Primary cutaneous lymphomas are a group of non-Hodgkin lymphomas that manifest themselves primarily in the skin without evidence of extra-cutaneous disease at the time of initial presentation. These malignant skin wounds represent clonal proliferation of neoplastic B cells or T cells that migrate from the blood to the skin and cause the progressive lesions. Secondary skin involvement of B-cell lymphomas can occur as a result of retrograde lymphatic spread from involved lymph nodes, hematogenous dissemination, and direct extension to the skin from the underlying lymph nodes. Diagnosis requires a thorough history and physical examination, tissue samples and analysis, laboratory studies, and imaging in order to properly diagnose and stage the lymphoma, as well as to direct medical care. The biopsy must be done with an incisional, excisional, or punch biopsy of the central tissue (not the peripheral periwound skin) for adequate sampling.
In 2005 the World Health Organization and European Organization for Research and Treatment of Cancer (WHO-EORTC) classified primary cutaneous lymphomas as either T-cell or B-cell with subdivisions of each type. The classification was revised in 2018 with the same two classifications plus variations in the subdivisions; the most common types are as follows:
- Cutaneous T-cell lymphoma
- Mycosis fungoides (MF) and its variants
- Sézary syndrome
- Primary cutaneous CD30+ T-cell lymphoproliferative disorders (LPD)
- Primary cutaneous CD4+ small/medium T-cell LPD
- Primary cutaneous peripheral T-cell lymphoma, NOS
- Chronic active Epstein Barr virus infection LPD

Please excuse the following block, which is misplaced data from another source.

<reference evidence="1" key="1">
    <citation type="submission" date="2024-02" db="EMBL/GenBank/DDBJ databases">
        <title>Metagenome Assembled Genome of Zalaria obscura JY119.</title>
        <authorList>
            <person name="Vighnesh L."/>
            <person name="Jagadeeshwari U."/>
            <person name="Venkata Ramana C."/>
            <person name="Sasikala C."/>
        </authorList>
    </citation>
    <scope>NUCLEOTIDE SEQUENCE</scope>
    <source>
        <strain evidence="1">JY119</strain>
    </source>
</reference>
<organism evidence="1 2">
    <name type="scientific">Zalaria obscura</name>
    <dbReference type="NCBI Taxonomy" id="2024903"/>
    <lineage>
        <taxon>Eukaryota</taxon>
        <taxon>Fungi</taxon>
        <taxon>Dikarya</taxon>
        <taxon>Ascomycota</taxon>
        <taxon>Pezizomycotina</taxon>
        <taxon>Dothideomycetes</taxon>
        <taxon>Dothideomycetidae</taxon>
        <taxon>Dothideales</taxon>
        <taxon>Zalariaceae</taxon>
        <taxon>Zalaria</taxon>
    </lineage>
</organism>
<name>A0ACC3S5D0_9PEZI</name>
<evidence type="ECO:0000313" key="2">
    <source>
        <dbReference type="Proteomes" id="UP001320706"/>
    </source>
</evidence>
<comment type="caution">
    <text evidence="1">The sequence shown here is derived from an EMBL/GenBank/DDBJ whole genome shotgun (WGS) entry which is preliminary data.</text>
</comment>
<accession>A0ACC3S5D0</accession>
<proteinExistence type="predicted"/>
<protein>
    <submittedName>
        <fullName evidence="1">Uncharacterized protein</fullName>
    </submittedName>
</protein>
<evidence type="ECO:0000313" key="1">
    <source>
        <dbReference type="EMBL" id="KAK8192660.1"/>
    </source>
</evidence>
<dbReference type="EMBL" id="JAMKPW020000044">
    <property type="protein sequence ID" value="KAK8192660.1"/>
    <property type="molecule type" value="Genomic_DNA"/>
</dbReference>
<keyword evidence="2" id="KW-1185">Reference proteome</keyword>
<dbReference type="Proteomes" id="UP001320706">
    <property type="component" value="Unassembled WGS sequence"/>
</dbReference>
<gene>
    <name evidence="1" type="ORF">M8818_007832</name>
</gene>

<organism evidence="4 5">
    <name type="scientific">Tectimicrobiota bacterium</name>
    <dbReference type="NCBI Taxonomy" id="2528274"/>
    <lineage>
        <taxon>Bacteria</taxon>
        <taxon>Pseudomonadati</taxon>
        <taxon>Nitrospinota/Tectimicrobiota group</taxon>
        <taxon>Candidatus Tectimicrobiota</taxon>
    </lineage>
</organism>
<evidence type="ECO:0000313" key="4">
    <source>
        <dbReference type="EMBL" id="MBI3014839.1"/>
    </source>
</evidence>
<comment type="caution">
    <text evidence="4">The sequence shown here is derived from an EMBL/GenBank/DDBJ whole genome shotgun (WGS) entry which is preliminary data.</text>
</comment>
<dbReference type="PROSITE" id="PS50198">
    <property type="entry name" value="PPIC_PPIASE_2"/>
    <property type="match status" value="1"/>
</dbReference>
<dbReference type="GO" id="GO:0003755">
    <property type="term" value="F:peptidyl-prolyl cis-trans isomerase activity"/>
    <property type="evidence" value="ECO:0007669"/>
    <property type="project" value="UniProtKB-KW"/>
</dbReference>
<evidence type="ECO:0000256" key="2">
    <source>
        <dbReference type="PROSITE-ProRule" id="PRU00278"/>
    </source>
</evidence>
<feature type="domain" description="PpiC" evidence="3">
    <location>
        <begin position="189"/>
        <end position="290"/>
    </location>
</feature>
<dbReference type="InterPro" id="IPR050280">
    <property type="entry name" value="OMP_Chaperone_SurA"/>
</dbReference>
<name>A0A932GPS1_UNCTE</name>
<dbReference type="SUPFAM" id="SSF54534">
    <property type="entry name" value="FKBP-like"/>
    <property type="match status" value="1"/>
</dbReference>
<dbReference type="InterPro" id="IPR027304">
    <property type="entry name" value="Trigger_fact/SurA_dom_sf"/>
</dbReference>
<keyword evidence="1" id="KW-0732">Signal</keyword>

- Cutaneous B-cell lymphoma
- Primary cutaneous marginal zone lymphoma
- Primary cutaneous follicle center lymphoma
- Primary cutaneous large B-cell lymphoma, leg type
- Epstein Barr Virus+ mucocutaneous ulcer
- Intravascular large B-cell lymphoma
Each of the subtypes has a distinct histopathology, immunohistochemistry, molecular genetics, and clinical presentation which is beyond the scope of this discussion; however, some of the lesions can mimic wounds caused by venous disease, trauma, cysts, or other skin disorders. Therefore, any skin lesion that persists and does not respond to standard care in 2-3 weeks should be further evaluated with a tissue biopsy and imaging in order to diagnose, stage, treat, and make a prognosis. Because the infiltrate of the lesions may be affected by topical steroids or other topical or systemic immunosuppressive agents, the patients are advised to be off these medications for at least two weeks before the skin biopsy. Some of the more common clinical presentations include the following:
Mycosis fungoides – Classic type of T-cell lymphoma; presents initially with flat, scaly, itchy patches that progress to reddish, purplish, or brownish plaques which may in turn become raised nodules or open tumors. Usually occur on lower abdomen, upper thigh and groin, buttocks, breasts, armpits, or crook of the elbow, on individuals over 50 years old.
Folliculotropic mycosis fundoides – a variant that differs from the classic by the presence of folliculotropic infiltrates; may spare the epidermis; usually occurs on the head and neck region with grouped follicular papules, acneiform lesions, and associated alopecia. Is more aggressive than the classic type.3
Sézary syndrome – presents with the “triad of pruritic erythroderma, generalized lymphadenopathy, and clonally related neoplastic T cell with cerebriform nuclei in the skin, lymph nodes, and peripheral blood” (an important diagnostic finding)3
Primary cutaneous CD30+ T-cell lymphoproliferative disorders (LPD) – Clinical presentation may vary depending on the subtype, but all will have CD30+ T cells present on histological evaluation.3,4
Primary cutaneous CD4+ small/medium T-cell LPD – generally presents with a single plaque or tumor on the face, neck or upper trunk. May resolve spontaneously; if not, treated with intralesional steroids or surgical excision.3